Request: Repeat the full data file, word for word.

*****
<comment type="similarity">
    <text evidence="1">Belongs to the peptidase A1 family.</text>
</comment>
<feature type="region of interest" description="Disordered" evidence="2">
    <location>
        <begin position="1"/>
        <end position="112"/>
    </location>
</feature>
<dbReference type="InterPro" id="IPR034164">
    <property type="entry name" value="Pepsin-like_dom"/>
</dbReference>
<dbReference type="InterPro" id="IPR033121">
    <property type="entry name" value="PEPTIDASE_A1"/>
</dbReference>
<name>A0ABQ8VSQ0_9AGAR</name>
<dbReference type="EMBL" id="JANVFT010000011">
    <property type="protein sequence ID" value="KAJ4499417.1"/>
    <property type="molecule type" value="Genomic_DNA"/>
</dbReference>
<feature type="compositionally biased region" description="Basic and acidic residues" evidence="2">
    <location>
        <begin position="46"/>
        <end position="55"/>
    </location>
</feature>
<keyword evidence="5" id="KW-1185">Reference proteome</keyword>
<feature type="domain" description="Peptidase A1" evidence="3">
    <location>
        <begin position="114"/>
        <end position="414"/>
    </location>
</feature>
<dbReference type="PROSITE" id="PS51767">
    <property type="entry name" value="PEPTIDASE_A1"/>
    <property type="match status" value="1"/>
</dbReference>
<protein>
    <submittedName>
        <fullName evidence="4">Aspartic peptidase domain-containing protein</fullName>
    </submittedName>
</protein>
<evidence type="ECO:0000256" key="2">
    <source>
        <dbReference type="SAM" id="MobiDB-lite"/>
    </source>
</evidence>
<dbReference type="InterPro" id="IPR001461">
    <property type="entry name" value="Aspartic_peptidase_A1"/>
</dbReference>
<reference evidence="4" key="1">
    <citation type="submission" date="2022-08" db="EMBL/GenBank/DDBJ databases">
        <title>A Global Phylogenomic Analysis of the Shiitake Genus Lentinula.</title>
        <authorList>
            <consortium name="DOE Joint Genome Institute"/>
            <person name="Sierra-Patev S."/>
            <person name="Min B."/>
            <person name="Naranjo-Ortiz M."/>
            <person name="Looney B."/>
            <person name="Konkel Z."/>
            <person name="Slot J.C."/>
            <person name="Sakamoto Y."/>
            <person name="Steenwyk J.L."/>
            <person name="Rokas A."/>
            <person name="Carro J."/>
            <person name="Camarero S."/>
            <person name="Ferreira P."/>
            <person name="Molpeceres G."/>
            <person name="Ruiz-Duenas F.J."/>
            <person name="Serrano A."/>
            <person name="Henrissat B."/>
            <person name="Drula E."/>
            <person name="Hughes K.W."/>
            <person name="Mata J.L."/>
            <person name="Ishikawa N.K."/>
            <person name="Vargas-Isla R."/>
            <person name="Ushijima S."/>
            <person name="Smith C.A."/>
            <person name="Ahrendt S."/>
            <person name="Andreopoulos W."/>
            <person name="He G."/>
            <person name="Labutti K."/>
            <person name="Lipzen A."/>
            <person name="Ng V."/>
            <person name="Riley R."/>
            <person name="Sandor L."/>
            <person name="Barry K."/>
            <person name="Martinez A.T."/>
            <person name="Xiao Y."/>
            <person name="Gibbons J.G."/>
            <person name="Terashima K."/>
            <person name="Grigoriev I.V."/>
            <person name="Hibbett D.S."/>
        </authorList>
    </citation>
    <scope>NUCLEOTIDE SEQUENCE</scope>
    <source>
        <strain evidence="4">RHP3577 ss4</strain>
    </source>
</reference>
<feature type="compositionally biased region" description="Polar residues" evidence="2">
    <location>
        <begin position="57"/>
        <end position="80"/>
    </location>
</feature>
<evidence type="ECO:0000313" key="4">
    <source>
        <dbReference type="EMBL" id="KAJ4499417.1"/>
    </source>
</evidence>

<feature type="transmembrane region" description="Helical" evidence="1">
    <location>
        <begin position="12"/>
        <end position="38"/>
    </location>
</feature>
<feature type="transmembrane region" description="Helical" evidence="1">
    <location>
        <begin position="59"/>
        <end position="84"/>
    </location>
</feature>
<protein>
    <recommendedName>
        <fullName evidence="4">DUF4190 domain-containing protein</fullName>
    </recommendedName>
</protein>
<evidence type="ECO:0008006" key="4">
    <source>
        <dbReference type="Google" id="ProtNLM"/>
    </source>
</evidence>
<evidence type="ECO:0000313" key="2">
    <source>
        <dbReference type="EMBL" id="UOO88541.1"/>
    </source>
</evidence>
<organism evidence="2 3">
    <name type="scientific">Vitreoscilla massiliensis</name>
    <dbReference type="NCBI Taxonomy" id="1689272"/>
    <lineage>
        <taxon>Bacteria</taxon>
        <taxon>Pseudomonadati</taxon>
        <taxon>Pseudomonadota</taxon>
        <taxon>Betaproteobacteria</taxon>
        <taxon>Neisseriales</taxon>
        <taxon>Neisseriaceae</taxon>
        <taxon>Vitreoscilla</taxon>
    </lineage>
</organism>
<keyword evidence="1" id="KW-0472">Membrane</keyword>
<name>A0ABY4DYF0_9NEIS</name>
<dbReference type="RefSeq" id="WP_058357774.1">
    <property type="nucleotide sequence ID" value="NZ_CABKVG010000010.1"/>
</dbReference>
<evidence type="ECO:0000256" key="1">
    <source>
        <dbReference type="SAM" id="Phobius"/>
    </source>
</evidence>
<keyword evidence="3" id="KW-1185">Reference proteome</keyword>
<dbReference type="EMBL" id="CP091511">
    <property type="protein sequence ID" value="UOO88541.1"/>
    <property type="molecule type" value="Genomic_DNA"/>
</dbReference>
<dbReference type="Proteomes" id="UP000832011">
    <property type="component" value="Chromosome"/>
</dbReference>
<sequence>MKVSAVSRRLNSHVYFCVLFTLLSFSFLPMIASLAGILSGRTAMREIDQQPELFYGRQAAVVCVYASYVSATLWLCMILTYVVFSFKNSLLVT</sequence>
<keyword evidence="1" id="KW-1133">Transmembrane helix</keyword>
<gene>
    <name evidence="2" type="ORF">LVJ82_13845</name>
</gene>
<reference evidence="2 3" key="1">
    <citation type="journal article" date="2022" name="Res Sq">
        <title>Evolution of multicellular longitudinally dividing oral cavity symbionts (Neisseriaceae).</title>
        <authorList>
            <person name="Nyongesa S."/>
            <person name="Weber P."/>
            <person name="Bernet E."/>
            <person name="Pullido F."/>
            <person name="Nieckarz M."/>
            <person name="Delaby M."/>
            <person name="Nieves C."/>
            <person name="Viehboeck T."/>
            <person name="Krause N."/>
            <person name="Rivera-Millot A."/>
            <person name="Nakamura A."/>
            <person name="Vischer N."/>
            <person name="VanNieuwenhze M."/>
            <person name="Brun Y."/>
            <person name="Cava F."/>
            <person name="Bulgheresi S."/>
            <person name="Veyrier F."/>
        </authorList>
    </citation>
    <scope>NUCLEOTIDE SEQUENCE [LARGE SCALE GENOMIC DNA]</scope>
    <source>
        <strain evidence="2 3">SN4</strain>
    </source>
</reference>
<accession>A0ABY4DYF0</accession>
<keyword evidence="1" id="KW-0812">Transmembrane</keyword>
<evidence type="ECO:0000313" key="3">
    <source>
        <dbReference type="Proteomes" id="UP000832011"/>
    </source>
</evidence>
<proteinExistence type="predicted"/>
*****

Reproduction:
<comment type="similarity">
    <text evidence="1">Belongs to the peptidase A1 family.</text>
</comment>
<feature type="region of interest" description="Disordered" evidence="2">
    <location>
        <begin position="1"/>
        <end position="112"/>
    </location>
</feature>
<dbReference type="InterPro" id="IPR034164">
    <property type="entry name" value="Pepsin-like_dom"/>
</dbReference>
<dbReference type="InterPro" id="IPR033121">
    <property type="entry name" value="PEPTIDASE_A1"/>
</dbReference>
<name>A0ABQ8VSQ0_9AGAR</name>
<dbReference type="EMBL" id="JANVFT010000011">
    <property type="protein sequence ID" value="KAJ4499417.1"/>
    <property type="molecule type" value="Genomic_DNA"/>
</dbReference>
<feature type="compositionally biased region" description="Basic and acidic residues" evidence="2">
    <location>
        <begin position="46"/>
        <end position="55"/>
    </location>
</feature>
<keyword evidence="5" id="KW-1185">Reference proteome</keyword>
<feature type="domain" description="Peptidase A1" evidence="3">
    <location>
        <begin position="114"/>
        <end position="414"/>
    </location>
</feature>
<dbReference type="PROSITE" id="PS51767">
    <property type="entry name" value="PEPTIDASE_A1"/>
    <property type="match status" value="1"/>
</dbReference>
<protein>
    <submittedName>
        <fullName evidence="4">Aspartic peptidase domain-containing protein</fullName>
    </submittedName>
</protein>
<evidence type="ECO:0000256" key="2">
    <source>
        <dbReference type="SAM" id="MobiDB-lite"/>
    </source>
</evidence>
<dbReference type="InterPro" id="IPR001461">
    <property type="entry name" value="Aspartic_peptidase_A1"/>
</dbReference>
<reference evidence="4" key="1">
    <citation type="submission" date="2022-08" db="EMBL/GenBank/DDBJ databases">
        <title>A Global Phylogenomic Analysis of the Shiitake Genus Lentinula.</title>
        <authorList>
            <consortium name="DOE Joint Genome Institute"/>
            <person name="Sierra-Patev S."/>
            <person name="Min B."/>
            <person name="Naranjo-Ortiz M."/>
            <person name="Looney B."/>
            <person name="Konkel Z."/>
            <person name="Slot J.C."/>
            <person name="Sakamoto Y."/>
            <person name="Steenwyk J.L."/>
            <person name="Rokas A."/>
            <person name="Carro J."/>
            <person name="Camarero S."/>
            <person name="Ferreira P."/>
            <person name="Molpeceres G."/>
            <person name="Ruiz-Duenas F.J."/>
            <person name="Serrano A."/>
            <person name="Henrissat B."/>
            <person name="Drula E."/>
            <person name="Hughes K.W."/>
            <person name="Mata J.L."/>
            <person name="Ishikawa N.K."/>
            <person name="Vargas-Isla R."/>
            <person name="Ushijima S."/>
            <person name="Smith C.A."/>
            <person name="Ahrendt S."/>
            <person name="Andreopoulos W."/>
            <person name="He G."/>
            <person name="Labutti K."/>
            <person name="Lipzen A."/>
            <person name="Ng V."/>
            <person name="Riley R."/>
            <person name="Sandor L."/>
            <person name="Barry K."/>
            <person name="Martinez A.T."/>
            <person name="Xiao Y."/>
            <person name="Gibbons J.G."/>
            <person name="Terashima K."/>
            <person name="Grigoriev I.V."/>
            <person name="Hibbett D.S."/>
        </authorList>
    </citation>
    <scope>NUCLEOTIDE SEQUENCE</scope>
    <source>
        <strain evidence="4">RHP3577 ss4</strain>
    </source>
</reference>
<feature type="compositionally biased region" description="Polar residues" evidence="2">
    <location>
        <begin position="57"/>
        <end position="80"/>
    </location>
</feature>
<evidence type="ECO:0000313" key="4">
    <source>
        <dbReference type="EMBL" id="KAJ4499417.1"/>
    </source>
</evidence>

<feature type="transmembrane region" description="Helical" evidence="1">
    <location>
        <begin position="12"/>
        <end position="38"/>
    </location>
</feature>
<feature type="transmembrane region" description="Helical" evidence="1">
    <location>
        <begin position="59"/>
        <end position="84"/>
    </location>
</feature>
<protein>
    <recommendedName>
        <fullName evidence="4">DUF4190 domain-containing protein</fullName>
    </recommendedName>
</protein>
<evidence type="ECO:0008006" key="4">
    <source>
        <dbReference type="Google" id="ProtNLM"/>
    </source>
</evidence>
<evidence type="ECO:0000313" key="2">
    <source>
        <dbReference type="EMBL" id="UOO88541.1"/>
    </source>
</evidence>
<organism evidence="2 3">
    <name type="scientific">Vitreoscilla massiliensis</name>
    <dbReference type="NCBI Taxonomy" id="1689272"/>
    <lineage>
        <taxon>Bacteria</taxon>
        <taxon>Pseudomonadati</taxon>
        <taxon>Pseudomonadota</taxon>
        <taxon>Betaproteobacteria</taxon>
        <taxon>Neisseriales</taxon>
        <taxon>Neisseriaceae</taxon>
        <taxon>Vitreoscilla</taxon>
    </lineage>
</organism>
<keyword evidence="1" id="KW-0472">Membrane</keyword>
<name>A0ABY4DYF0_9NEIS</name>
<dbReference type="RefSeq" id="WP_058357774.1">
    <property type="nucleotide sequence ID" value="NZ_CABKVG010000010.1"/>
</dbReference>
<evidence type="ECO:0000256" key="1">
    <source>
        <dbReference type="SAM" id="Phobius"/>
    </source>
</evidence>
<keyword evidence="3" id="KW-1185">Reference proteome</keyword>
<dbReference type="EMBL" id="CP091511">
    <property type="protein sequence ID" value="UOO88541.1"/>
    <property type="molecule type" value="Genomic_DNA"/>
</dbReference>
<dbReference type="Proteomes" id="UP000832011">
    <property type="component" value="Chromosome"/>
</dbReference>
<sequence>MKVSAVSRRLNSHVYFCVLFTLLSFSFLPMIASLAGILSGRTAMREIDQQPELFYGRQAAVVCVYASYVSATLWLCMILTYVVFSFKNSLLVT</sequence>
<keyword evidence="1" id="KW-1133">Transmembrane helix</keyword>
<gene>
    <name evidence="2" type="ORF">LVJ82_13845</name>
</gene>
<reference evidence="2 3" key="1">
    <citation type="journal article" date="2022" name="Res Sq">
        <title>Evolution of multicellular longitudinally dividing oral cavity symbionts (Neisseriaceae).</title>
        <authorList>
            <person name="Nyongesa S."/>
            <person name="Weber P."/>
            <person name="Bernet E."/>
            <person name="Pullido F."/>
            <person name="Nieckarz M."/>
            <person name="Delaby M."/>
            <person name="Nieves C."/>
            <person name="Viehboeck T."/>
            <person name="Krause N."/>
            <person name="Rivera-Millot A."/>
            <person name="Nakamura A."/>
            <person name="Vischer N."/>
            <person name="VanNieuwenhze M."/>
            <person name="Brun Y."/>
            <person name="Cava F."/>
            <person name="Bulgheresi S."/>
            <person name="Veyrier F."/>
        </authorList>
    </citation>
    <scope>NUCLEOTIDE SEQUENCE [LARGE SCALE GENOMIC DNA]</scope>
    <source>
        <strain evidence="2 3">SN4</strain>
    </source>
</reference>
<accession>A0ABY4DYF0</accession>
<keyword evidence="1" id="KW-0812">Transmembrane</keyword>
<evidence type="ECO:0000313" key="3">
    <source>
        <dbReference type="Proteomes" id="UP000832011"/>
    </source>
</evidence>
<proteinExistence type="predicted"/>